photo of alopecia areata at  back of woman's head
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Everyone’s alopecia areata is different. Even though everyone who has it experiences hair loss, it may have many variations, including where, when, and how often you lose your hair.

Alopecia areata is an unpredictable autoimmune skin disease. Your immune system attacks your healthy hair follicles, which leads to hair loss.

Here’s what you can expect and what may be unique for you.

Where You Lose Hair

With alopecia areata, you may lose hair on your scalp, face, or other parts of your body.

There are three main types of alopecia areata. They include patchy alopecia areata, alopecia totalis, and alopecia universalis.

With patchy alopecia areata, you may have patches of hair loss that are the size of a quarter, oval-shaped, and flesh-colored. You may have bare patches on any part of your body.

With alopecia totalis, you lose hair on your entire scalp. It may start as patchy alopecia areata, then develop into alopecia totalis about 6 months later.

If you have alopecia universalis, you have hair loss on your whole body. You may lose hair on your arms, back, chest, eyebrows, eyelashes, legs, pubic area, and underarms. Alopecia universalis is rare.

Most people with alopecia areata have hair loss on their head and face. You may have it in just one spot, like your beard area or just one side of your scalp. It may also affect your eyebrows, eyelashes, and nose hairs.

How Severe It Is

Your hair loss may be mild or severe. It may be progressive, meaning it gets worse over time, or it may not.

For some people, small bare patches join together and turn into large patches.

You’re more likely to have extensive alopecia areata if:

  • You have eczema.
  • You’ve had alopecia for a long time.
  • You developed alopecia areata at a young age.
  • You have a lot of hair loss or complete hair loss on your scalp or body.

How It Feels and Looks

Bare patches are often smooth, round, and peach-colored. For most people, there’s no rash, redness, or scarring. But you may feel a sensation before your hair falls out, like burning, itching, or tingling.

Some people notice the hairs around the patches are short and broken. They may have the shape of an exclamation point, with a narrow base and thin tip.

You may notice changes in your fingernails and toenails. They may feel rough. You may see ridges, pits, white spots, or white lines. This is more common if you have extensive hair loss.

When It Starts

You can develop alopecia areata at any age. Some people develop it during childhood. It’s common to happen for the first time in your teens, 20s, or 30s.

Why You Have It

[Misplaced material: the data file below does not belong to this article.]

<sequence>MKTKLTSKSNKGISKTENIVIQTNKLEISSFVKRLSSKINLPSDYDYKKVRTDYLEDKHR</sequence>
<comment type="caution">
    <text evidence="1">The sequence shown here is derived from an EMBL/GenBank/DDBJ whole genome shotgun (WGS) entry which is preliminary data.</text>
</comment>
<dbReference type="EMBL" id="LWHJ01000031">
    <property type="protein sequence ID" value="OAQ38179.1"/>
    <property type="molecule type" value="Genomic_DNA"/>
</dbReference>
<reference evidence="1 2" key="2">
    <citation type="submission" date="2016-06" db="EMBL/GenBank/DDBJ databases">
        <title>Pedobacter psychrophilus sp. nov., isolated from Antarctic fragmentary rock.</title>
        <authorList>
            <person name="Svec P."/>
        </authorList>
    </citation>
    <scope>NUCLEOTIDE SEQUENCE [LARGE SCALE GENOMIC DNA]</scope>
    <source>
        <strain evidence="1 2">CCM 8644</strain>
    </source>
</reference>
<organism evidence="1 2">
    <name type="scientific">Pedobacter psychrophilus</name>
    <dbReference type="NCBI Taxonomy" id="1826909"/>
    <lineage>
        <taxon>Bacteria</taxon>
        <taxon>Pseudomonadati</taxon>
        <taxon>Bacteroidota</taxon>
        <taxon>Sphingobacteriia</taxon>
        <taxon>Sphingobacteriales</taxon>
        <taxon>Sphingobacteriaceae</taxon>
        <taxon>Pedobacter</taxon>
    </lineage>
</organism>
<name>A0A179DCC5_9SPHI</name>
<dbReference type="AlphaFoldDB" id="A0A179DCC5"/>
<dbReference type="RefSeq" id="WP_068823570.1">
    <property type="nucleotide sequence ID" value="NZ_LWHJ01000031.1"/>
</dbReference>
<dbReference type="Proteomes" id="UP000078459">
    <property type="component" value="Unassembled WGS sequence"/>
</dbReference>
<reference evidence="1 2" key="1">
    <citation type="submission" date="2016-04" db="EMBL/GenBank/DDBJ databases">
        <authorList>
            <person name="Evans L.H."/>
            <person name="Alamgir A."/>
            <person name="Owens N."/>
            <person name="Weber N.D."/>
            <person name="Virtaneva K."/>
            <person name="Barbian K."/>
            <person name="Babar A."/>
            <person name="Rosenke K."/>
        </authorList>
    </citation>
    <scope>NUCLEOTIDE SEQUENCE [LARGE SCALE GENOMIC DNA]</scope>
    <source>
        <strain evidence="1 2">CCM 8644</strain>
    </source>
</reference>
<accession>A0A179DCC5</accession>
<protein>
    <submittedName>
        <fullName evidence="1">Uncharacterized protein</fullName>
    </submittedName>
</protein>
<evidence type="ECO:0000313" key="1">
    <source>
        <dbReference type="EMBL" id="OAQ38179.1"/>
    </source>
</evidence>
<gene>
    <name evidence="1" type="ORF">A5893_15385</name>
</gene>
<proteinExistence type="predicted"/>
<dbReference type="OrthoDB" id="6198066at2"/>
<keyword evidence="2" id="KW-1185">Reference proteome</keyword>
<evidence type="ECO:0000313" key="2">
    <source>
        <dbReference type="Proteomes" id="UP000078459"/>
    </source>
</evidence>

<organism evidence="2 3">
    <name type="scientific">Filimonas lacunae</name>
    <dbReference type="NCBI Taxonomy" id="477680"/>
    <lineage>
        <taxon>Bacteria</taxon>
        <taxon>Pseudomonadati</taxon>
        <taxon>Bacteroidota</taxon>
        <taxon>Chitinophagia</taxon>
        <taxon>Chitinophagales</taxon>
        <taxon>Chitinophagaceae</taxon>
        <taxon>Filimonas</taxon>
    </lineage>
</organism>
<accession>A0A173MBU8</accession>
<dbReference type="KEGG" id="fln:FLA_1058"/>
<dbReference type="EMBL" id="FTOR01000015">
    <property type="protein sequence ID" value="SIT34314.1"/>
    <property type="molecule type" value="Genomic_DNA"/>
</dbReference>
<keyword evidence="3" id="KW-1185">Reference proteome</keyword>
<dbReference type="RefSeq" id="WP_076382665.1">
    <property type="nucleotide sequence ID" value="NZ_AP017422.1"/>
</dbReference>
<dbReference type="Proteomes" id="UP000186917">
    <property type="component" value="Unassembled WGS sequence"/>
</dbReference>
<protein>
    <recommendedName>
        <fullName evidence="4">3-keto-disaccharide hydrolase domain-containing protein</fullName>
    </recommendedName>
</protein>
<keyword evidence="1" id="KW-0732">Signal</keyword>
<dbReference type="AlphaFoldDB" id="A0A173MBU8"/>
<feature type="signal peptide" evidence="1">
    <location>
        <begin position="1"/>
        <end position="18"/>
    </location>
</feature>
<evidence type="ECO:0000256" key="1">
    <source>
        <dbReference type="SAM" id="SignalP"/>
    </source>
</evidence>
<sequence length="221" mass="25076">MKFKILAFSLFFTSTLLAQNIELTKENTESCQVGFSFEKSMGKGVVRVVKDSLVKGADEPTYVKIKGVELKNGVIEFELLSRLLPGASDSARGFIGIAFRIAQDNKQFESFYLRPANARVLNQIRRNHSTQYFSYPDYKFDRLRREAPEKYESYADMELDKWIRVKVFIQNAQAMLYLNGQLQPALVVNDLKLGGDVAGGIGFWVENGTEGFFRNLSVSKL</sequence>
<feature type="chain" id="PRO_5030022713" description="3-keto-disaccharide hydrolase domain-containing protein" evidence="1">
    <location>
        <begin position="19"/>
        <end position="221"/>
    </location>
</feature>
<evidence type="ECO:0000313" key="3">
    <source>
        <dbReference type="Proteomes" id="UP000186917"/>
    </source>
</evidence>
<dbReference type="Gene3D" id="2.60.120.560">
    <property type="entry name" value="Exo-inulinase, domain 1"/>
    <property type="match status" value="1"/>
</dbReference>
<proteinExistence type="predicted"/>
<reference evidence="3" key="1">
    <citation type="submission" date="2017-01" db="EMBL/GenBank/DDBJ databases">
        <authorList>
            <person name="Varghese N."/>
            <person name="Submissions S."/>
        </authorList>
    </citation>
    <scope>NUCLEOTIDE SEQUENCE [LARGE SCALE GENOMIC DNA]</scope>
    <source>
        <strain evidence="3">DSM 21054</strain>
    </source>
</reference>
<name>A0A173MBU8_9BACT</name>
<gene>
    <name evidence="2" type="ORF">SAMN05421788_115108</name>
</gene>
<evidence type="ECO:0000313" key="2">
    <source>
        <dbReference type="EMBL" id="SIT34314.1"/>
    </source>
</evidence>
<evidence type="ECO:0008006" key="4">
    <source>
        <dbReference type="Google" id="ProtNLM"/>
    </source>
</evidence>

Doctors aren’t sure what causes alopecia areata, but they think it’s linked to certain genes and environmental triggers. It may run in your family, or it may not. Everyone’s different.

What triggers your alopecia areata may be different from what triggers someone else’s. Common triggers include major life events, trauma, other illnesses, and stress. But you may not have any obvious trigger.

How Often It Happens

You may have temporary hair loss that happens just once. Your hair may grow back in a few months, even if you don’t get treatment. You may have bouts of hair loss here and there or you may have it your whole life.

You may suddenly lose a lot of hair or it may happen gradually.

If Your Hair Grows Back

With alopecia areata, your hair follicles are still alive, so it’s possible your hair may grow back.

If it grows back, you may not experience hair loss anymore. Or it may fall out again later.

It’s possible your hair will grow back in one spot but fall out in another. New bare patches may develop at any time.

If your hair grows back, it may happen within a few months. For some people, the color of newly regrown hair is a little different. It may start out white or gray, then get back to its usual color.

It’s hard to predict, but your chances of it growing back may be better if:

  • Your alopecia areata is mild.
  • You developed it later in life.
  • You don’t have any nail problems.
  • You don’t have a family history of alopecia areata or other autoimmune diseases.

If you lose all your hair and it isn’t growing back, it doesn’t mean it won’t ever grow back. For some people with alopecia areata, it does. It’s hard to predict.

Which Treatments Work for You

If your hair loss is mild, or less than 50%, you’re more likely to find an effective treatment that stops your immune system from attacking your hair follicles and stimulates new hair growth.

Treatments may include:

  • Injections
  • Oral medications
  • Phototherapy or light treatments
  • Topical medications

Your dermatologist will help you find the best treatment. It may depend on what type of alopecia areata you have, how mild or severe it is, and how old you are.

There’s no treatment that works for everyone. You may need to try a variety of treatments before you find one that helps.

Show Sources

Photo Credit: SCIENCE PHOTO LIBRARY / Science Source


American Family Physician: “Hair Loss: Common Causes and Treatments.”

American Academy of Dermatology Association: “Hair Loss Types: Alopecia Areata Self-Care.”

American Academy of Family Physicians: “Alopecia Areata.”

Cleveland Clinic: “Alopecia Areata.”

Mayo Clinic: “Hair Loss.”

National Alopecia Areata Foundation: “Treatments for Alopecia Areata,” “What You Need to Know About the Different Types of Alopecia Areata.”

National Institutes of Health: “Alopecia Areata.”

University of Florida Health: “Alopecia Areata.”